Vertigo isn’t a condition as such, but rather a symptom or sensation of dizziness or loss of balance. The room or environment around you may appear to be moving or spinning and you may feel like you are spinning yourself even though you are completely still. Vertigo can make you feel off balance, dizzy and nauseous.
There are numerous things that can cause the symptoms of vertigo such as migraines and conditions relating to the inner ear:
A migraine is a headache usually on one side of the head. Pain can be moderate or severe and you may feel dizzy, sick and sensitive to sound or light. Migraines can be triggered by stress, hormonal fluctuation, being overtired or certain foods.
Migraines are a common cause of vertigo. Experiencing vertigo can occur at any point during a migraine, it can occur before the onset of a headache, during a migraine or after the pain has subsided. Vertigo symptoms may include imbalance, dizziness, motion sickness, nausea, vomiting, feeling light-headed and a sense of spinning or falling.
Another common cause of Vertigo is Labyrinthitis (also known as an inner ear infection). The role of the ear isn’t just so that you can hear sounds. The inner ear is responsible for balance. Any disruptions, inflammation or infection of the inner ear can affect your balance.
Labyrinthitis is characterized by swelling or irritation of the inner ear which can cause vertigo and dizziness. The severity of the symptoms can vary. Some people experience mild dizziness or motion sickness whilst others feel unable to move or stand up due to the severity of the spinning sensation. Labyrinthitis may also cause sickness, headache, ringing in the ears, earache or hearing loss.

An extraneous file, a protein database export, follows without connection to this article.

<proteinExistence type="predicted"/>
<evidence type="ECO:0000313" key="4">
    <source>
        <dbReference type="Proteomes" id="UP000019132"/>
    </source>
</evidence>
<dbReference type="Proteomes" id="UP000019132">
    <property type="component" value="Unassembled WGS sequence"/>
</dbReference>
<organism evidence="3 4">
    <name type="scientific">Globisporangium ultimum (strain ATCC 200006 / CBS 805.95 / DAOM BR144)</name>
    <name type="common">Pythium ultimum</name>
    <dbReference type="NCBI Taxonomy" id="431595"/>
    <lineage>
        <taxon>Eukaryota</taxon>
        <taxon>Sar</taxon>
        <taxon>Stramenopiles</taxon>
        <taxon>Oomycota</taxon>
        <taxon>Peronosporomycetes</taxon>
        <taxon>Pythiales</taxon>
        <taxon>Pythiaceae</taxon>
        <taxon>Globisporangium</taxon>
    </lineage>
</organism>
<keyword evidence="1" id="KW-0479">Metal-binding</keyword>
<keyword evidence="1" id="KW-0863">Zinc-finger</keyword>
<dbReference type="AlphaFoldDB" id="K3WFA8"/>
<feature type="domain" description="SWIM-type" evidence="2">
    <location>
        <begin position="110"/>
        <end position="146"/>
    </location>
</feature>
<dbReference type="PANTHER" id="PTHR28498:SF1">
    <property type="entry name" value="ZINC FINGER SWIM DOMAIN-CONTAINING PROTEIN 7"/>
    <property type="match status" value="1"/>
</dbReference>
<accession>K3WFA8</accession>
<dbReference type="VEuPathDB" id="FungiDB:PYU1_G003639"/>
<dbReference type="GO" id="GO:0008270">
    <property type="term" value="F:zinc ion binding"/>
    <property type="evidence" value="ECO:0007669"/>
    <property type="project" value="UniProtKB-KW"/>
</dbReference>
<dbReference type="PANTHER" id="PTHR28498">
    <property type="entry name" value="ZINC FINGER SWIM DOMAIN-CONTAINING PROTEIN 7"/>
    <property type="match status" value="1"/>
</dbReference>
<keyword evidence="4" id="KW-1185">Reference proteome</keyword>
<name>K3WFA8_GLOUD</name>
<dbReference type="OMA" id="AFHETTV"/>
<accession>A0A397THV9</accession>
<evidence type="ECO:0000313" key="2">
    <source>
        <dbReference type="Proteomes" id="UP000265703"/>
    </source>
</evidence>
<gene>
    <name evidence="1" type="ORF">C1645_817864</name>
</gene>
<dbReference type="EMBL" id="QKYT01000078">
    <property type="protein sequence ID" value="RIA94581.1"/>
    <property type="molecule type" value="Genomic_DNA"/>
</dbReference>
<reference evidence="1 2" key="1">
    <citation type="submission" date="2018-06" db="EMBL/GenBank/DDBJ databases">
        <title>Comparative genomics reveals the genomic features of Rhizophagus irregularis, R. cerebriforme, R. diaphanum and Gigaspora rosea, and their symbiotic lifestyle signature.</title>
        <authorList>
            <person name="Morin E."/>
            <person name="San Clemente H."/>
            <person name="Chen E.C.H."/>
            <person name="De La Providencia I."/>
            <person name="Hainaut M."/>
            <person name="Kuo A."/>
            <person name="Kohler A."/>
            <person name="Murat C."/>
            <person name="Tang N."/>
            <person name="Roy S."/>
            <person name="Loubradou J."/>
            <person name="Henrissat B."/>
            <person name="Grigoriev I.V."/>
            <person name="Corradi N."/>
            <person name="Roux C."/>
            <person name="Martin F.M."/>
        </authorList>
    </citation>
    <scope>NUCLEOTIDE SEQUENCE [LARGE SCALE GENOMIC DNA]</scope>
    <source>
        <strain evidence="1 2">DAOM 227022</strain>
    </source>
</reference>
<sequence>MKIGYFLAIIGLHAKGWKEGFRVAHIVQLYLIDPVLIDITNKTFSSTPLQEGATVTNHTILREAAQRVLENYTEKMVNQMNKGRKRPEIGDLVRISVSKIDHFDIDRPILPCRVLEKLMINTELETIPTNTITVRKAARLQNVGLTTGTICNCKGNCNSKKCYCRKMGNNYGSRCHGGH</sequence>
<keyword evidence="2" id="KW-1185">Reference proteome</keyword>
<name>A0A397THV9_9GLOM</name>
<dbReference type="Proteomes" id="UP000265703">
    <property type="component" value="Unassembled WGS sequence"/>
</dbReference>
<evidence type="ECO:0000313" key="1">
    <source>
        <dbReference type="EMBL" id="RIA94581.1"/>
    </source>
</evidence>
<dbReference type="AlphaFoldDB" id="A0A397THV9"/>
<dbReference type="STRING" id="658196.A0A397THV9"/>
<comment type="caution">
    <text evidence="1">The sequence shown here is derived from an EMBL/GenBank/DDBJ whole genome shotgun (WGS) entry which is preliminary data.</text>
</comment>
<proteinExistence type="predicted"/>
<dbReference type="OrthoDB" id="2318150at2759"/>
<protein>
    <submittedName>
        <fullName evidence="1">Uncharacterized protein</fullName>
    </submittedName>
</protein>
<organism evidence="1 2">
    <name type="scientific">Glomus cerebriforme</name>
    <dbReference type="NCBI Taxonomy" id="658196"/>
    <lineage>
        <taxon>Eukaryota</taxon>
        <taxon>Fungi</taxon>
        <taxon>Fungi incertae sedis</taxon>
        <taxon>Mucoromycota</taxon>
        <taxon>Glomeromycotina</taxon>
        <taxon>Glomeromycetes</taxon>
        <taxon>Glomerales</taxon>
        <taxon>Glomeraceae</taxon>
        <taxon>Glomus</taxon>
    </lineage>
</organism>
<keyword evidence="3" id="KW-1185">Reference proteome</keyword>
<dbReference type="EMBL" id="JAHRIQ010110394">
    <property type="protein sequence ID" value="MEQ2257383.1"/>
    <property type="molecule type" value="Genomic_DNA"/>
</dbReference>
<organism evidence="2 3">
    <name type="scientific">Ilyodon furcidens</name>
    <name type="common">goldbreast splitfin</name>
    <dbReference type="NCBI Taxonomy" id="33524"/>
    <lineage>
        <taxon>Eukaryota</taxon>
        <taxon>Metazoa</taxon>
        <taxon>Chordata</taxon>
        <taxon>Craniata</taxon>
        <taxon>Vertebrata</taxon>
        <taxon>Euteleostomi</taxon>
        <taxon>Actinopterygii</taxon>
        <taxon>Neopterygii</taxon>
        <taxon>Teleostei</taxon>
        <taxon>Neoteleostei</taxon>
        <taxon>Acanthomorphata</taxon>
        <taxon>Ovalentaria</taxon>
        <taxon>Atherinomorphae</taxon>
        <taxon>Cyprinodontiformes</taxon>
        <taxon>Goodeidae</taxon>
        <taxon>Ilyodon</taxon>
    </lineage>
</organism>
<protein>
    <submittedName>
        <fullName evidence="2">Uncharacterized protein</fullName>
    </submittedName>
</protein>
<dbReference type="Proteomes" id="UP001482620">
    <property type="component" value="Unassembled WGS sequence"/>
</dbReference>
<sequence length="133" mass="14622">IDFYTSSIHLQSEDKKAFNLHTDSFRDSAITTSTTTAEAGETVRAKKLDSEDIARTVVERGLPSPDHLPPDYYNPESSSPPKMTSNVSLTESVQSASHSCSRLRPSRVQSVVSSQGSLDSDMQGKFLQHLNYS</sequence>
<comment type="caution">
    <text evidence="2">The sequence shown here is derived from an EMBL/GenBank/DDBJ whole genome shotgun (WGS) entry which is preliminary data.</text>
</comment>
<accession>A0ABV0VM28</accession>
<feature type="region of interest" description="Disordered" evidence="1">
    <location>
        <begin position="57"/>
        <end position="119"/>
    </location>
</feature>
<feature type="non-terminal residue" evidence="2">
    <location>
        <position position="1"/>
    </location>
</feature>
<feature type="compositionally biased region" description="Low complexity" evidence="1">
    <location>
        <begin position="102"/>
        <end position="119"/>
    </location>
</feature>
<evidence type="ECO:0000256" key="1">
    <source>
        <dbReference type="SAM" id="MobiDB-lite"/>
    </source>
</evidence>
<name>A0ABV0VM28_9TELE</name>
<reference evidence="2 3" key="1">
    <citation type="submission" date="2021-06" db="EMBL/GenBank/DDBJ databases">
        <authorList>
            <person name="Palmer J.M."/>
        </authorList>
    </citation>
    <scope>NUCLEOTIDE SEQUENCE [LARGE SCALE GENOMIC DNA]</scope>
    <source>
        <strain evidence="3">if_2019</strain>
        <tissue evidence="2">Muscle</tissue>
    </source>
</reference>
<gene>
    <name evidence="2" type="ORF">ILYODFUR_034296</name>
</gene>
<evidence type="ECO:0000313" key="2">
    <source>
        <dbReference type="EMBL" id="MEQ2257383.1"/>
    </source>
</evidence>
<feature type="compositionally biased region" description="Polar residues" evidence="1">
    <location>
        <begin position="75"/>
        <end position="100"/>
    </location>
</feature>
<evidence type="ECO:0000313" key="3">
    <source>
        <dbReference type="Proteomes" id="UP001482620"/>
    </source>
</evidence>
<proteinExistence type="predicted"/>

Labyrinthitis can be either viral or caused by an infection. If viral, antibiotics are unlikely to work whereas a bacterial infection may require medication. Speak to your GP for advice if you think you may have an inner ear infection.
A condition called BPPV (Benign Paroxysmal Positional Vertigo) can also cause vertigo. BPPV is also related to the inner ear but isn’t caused by an infection or virus. The symptoms of vertigo generally occur when making movements such as turning the head. BPPV occurs when small particles (or crystals) become lodged within the inner ear canals. This causes imbalance, particularly when moving the head.
Meniere's disease is caused by fluid building up in the inner ear. This can cause hearing loss, tinnitus (ringing or buzzing in the ear), a feeling of pressure in the ear and vertigo.
Symptoms can last for a few minutes or a number of hours. There is no cure for Meniere’s but your GP can recommend treatment to ease the symptoms. It’s important to visit your GP if you think you may have Meniere’s as if left untreated, the condition can cause permanent hearing loss.
Vertigo is commonly referred to as a fear of heights, however, a fear of heights is actually called Acrophobia. Vertigo refers to the feeling of spinning or moving when you are in fact completely still. Looking down from a height can cause the symptoms of vertigo but the symptoms will usually ease when you are no longer at a position of height.
Treatment for vertigo will vary depending on exactly what is causing your symptoms. For migraine related vertigo, painkillers or migraine treatment will help. If you have an inner ear infection your GP may recommend antibiotics. If your condition is thought to be viral, the best course of action may be to simply wait until the symptoms ease. Certain types of physical therapy can also be beneficial to treat vertigo.
Things you can do yourself to prevent or treat vertigo include sleeping with your head slightly raised, getting out of bed slowly, avoid bending down quickly and doing simple exercises on the onset of symptoms. Some people find the Epley Menoure helpful (particularly in relation to BPPV). This involves turning your head in specific ways to ease dizziness. Going in a quiet dark room, sitting down as soon as you feel dizzy and trying to stay as relaxed as possible will also help when experiencing symptoms.
If you are experiencing vertigo, your GP will assess your symptoms and will advise the best treatment options for you. In some instances, vertigo may go away on its own and no treatment or medication will be required.